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On the northwestern tip of South America between the countries of Peru and Colombia lies a country known for its exotic environment and rich indigenous culture. Yet like every other country, Ecuador has its ups and downs, including various shifts of political power, a staggered economy, conservation of natural resources, and relations with neighboring countries. Nonetheless, Ecuador continues its battle to make the world realize that this country is a strong independent nation and can politically and economically compete with the rest.
On the political spectrum, Ecuador has historically faced a rollercoaster of shifts in power within the national level of government. The instability of the presidential reign started as early as 1984 when President León Rivadeneira was kidnapped by a guerilla group. Proving to the rest of the country that the government was weakening, certain organizations sought to gain political power, shown within the “Uprising” of 1990. During this time, riots from indigenous peoples forced the government to give up land, foreshadowing the restart of indigenous influence within Ecuador. This loss in power also caused the privatization of state-owned enterprises and an increase in foreign debt. This weak state also allowed Ecuador to be more vulnerable for a second attack on Peru in 1995, caused from an unsettled agreement during the Peru-Ecuador Border War of 1941.
During recent years, the national government of Ecuador continues to face instability due to its continuous shifts of power; since the period from 1992 to 2007 Ecuador has seen as many as 12 leaders, with some being physically removed by the government itself. The recent president, Rafael Correa, along with the Alianza PAIS political party, has promised to install new policies including a decrease in debt, regulations on free trade agreements, and end in poverty of the low class.
The biggest political move since Correa has been in office was the reformation of the constitution. Calling for more unlimited presidential power, Correa, backed by the Supreme Electoral Tribunal, brought upon conflict with congress who ultimately favored limited powers. The issue ended in tribunal judges removing 57 members of congress and the establishment of an elected national assembly to rewrite the constitution in favor of Correa, approved in September 2007. Since then, Correa has exercised his powers in several disputes about the oil industry as well as relations with neighboring countries.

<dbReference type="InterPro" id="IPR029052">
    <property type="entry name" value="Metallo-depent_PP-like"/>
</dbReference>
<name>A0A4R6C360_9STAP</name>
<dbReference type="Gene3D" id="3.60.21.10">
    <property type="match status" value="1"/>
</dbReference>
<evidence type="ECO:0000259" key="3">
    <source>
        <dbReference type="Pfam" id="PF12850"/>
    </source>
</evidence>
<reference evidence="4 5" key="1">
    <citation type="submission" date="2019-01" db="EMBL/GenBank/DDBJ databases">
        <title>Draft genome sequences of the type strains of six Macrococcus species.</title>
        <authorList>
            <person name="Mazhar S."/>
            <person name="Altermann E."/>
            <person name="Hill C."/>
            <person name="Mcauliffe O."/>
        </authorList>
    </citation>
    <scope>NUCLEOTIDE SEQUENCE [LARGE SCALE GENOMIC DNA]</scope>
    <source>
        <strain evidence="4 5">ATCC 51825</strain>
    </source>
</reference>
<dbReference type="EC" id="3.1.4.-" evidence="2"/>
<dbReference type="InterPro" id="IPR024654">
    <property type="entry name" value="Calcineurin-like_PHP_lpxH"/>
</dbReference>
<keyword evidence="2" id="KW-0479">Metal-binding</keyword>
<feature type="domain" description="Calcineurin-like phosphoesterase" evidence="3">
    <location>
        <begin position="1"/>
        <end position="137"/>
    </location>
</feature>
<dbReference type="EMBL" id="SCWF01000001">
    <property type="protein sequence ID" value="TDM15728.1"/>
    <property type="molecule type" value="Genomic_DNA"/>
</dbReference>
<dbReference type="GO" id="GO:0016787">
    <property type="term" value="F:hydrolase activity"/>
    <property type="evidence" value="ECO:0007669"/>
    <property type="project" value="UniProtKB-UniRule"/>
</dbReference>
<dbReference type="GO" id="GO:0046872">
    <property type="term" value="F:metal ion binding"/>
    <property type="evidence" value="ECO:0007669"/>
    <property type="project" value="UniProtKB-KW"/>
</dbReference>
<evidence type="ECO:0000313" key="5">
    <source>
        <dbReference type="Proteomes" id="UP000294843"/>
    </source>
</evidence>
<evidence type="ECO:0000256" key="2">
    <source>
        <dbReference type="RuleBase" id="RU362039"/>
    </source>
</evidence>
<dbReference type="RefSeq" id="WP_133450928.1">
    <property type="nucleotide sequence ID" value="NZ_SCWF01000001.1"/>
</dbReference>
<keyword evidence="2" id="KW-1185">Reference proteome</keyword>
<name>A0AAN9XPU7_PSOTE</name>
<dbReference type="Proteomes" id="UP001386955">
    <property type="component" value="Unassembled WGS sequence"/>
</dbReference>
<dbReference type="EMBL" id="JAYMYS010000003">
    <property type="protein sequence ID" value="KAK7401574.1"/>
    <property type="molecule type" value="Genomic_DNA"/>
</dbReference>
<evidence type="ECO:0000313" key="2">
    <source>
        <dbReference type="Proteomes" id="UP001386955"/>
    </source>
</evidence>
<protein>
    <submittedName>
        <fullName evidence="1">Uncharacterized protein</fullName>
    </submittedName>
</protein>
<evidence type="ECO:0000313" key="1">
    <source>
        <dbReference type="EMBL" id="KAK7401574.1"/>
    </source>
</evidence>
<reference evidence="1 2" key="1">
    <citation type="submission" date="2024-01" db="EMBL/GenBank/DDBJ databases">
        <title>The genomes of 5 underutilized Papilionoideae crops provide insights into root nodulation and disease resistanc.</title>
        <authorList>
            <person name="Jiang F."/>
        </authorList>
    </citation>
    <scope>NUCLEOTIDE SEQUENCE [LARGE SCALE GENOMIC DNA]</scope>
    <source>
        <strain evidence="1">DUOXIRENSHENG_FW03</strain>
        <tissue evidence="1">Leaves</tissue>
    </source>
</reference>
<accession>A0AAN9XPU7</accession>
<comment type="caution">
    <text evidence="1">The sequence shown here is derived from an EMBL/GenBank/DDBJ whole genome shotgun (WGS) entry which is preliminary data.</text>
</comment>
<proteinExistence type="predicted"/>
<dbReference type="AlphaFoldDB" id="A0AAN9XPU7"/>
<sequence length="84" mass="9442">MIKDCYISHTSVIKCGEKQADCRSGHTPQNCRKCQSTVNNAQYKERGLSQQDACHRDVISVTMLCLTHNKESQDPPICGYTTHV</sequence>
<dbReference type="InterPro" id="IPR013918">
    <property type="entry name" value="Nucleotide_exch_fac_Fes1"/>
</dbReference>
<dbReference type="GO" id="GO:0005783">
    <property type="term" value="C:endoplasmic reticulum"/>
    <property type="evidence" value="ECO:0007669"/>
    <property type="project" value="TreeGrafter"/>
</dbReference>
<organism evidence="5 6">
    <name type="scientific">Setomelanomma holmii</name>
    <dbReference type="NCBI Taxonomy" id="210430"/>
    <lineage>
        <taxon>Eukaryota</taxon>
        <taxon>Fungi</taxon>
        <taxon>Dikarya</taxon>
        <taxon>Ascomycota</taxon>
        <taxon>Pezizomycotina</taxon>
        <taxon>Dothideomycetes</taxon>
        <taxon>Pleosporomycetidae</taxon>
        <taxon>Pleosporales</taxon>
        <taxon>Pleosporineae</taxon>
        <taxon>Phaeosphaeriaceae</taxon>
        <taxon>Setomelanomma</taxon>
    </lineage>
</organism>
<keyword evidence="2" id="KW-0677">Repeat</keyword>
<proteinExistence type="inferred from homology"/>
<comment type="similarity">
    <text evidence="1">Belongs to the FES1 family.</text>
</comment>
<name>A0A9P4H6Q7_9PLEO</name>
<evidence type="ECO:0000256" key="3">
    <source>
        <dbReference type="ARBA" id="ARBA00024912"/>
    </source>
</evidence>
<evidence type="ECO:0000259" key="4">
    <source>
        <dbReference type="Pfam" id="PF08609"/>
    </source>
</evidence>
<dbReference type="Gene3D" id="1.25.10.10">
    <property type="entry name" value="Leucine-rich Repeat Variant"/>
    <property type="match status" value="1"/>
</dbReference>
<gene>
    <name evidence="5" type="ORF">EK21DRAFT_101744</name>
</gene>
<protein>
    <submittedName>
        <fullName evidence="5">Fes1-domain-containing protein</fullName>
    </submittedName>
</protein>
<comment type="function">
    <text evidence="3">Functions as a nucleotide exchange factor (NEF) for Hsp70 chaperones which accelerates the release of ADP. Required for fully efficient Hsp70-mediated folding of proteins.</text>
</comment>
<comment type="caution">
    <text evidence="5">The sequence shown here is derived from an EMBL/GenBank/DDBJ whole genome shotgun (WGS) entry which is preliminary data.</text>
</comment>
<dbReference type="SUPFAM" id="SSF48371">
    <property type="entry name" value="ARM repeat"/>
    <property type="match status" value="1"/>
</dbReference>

The main dilemma of the Ecuadorian economy in the 1980s continues to cause the problems of today. A once thriving industry of the 1970s, the oil industry decreased due to lower oil prices. Due to the strong dependency upon petroleum resources, the drop in prices over time sparked high inflation, destruction of the banking system, a GDP decrease of over 6%, an overbearing debt, and an extremely high poverty rate. With these problems along the $3 billion damages from El Niño, the nation announced a state of emergency in 1999. Since then the nation has placed a heavy influence upon the economy, beginning with congress making the U.S. dollar the national currency in 2000.
Along with these changes, the oil industry is facing changes to increase national revenues, mainly due to the work of President Correa. Since the economic crisis, the economy grew over 5.5% with an overall decrease of the poverty rate. Recently Correa suspended free trade negotiations with certain countries including the U.S. due to their inability to meet exportation regulations. According to President Correa: “of every five barrels of oil that the multinationals produce, they leave only one for the state and take four” (Wikipedia, Correa). Although international trading has slowed, the government is looking into other ways of investment. Plans to resolve international exportation include an increase in revenue by producing oil in Amazonian regions and signing a deal with OPEC to build a refinery and petrochemical unit in Ecuador.